Hillary Clinton Gets Yet Another Endorsement From a Black Mom Whose Son Was Killed


Gwen Carr is a woman whose 43-year-old son, Eric Garner, died during an altercation with police on Staten Island in 2014. There weren't criminal indictments in Garner's death, but it inspired raucous protests nationwide. Now, Carr has publicly endorsed former Secretary of State Hillary Rodham Clinton in this year's race for the presidency. 

"I think all of us need to make the time to be involved in this election. With all the violence and injustice that's upon us today, we need a candidate who can move us forward — that's Hillary," Carr wrote in an email to Clinton supporters. "We need to elect her, not just for us, but for our children, our grandchildren, and their children. We have to bring forth a legacy that will outlive us."

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Carr's endorsement comes just days after Jordan Davis' mother, Lucia McBath, endorsed Clinton in an op-ed on BET.com. "I stood behind President Obama when he announced new executive actions aimed at narrowing the loopholes in our laws that make it easy for dangerous people to get guns," McBath wrote. "But the truth is that the president can only clarify the law — and without Congressional action, these measures are only minor fixes that do not close the loopholes. That's why my choice for president is clear: I'll be voting for Hillary Clinton."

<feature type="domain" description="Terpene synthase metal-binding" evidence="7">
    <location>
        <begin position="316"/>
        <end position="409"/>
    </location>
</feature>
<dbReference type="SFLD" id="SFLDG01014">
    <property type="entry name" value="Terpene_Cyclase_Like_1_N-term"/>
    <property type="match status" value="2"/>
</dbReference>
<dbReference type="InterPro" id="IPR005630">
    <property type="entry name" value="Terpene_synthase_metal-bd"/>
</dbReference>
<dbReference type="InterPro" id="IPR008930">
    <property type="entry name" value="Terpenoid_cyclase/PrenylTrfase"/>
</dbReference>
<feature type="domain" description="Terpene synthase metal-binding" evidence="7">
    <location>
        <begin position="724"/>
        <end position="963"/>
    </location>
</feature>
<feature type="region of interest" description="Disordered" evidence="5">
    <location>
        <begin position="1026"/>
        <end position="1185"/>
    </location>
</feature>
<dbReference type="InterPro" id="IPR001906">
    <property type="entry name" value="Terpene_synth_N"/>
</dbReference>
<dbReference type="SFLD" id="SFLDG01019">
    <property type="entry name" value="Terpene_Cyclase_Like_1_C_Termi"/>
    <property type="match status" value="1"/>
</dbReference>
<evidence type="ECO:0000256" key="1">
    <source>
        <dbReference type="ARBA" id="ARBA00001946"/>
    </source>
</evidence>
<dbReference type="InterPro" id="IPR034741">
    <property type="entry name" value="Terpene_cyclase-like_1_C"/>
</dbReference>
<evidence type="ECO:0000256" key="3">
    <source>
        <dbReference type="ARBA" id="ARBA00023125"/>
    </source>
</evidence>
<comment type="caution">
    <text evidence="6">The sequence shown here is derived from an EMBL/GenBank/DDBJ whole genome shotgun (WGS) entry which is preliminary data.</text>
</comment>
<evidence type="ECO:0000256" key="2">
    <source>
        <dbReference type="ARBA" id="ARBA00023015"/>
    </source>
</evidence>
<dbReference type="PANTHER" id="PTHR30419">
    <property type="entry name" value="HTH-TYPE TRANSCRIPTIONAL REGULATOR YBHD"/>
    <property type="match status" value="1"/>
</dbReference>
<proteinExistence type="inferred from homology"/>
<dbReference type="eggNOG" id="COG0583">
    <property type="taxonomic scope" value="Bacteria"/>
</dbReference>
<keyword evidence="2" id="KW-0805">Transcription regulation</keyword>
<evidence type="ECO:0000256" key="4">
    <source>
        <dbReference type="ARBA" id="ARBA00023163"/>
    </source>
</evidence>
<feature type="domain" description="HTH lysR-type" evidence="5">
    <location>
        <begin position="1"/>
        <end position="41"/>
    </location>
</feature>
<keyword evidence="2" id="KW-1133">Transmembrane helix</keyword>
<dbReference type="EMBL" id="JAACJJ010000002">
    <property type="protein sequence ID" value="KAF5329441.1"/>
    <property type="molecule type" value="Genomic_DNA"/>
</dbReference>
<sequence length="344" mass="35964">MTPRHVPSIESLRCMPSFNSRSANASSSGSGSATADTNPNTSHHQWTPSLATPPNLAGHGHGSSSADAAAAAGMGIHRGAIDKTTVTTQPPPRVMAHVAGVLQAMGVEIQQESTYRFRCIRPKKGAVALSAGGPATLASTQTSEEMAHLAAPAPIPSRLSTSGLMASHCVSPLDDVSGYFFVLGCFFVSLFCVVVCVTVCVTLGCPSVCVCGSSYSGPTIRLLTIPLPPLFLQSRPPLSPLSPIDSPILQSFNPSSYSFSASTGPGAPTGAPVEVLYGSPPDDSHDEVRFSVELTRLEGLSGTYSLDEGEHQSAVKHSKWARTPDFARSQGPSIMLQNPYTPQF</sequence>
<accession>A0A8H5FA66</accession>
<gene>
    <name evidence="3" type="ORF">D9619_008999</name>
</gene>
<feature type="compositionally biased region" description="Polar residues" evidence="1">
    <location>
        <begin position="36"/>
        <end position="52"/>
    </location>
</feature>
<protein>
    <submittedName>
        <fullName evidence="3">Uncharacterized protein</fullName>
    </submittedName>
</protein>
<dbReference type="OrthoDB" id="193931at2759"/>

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Earlier this month, Trayvon Martin's mother, Sybrina Fulton, announced her endorsement of Clinton with an op-ed on CNN. "I know Clinton is tough enough to wage this fight. I've seen her do it for years. As first lady, she advocated for the Brady Bill and convened meetings on school violence. As a senator, she voted to extend the assault weapons ban and against an immunity law that protects irresponsible gun makers and dealers from liability."

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In November, Clinton held a two-hour meeting with Fulton and the mothers of Michael Brown and Tamir Rice. Afterwards, she tweeted: 

That these's women's endorsements are being sought at all is an indication of just how important extrajudicial violence against black men has become in this year's election.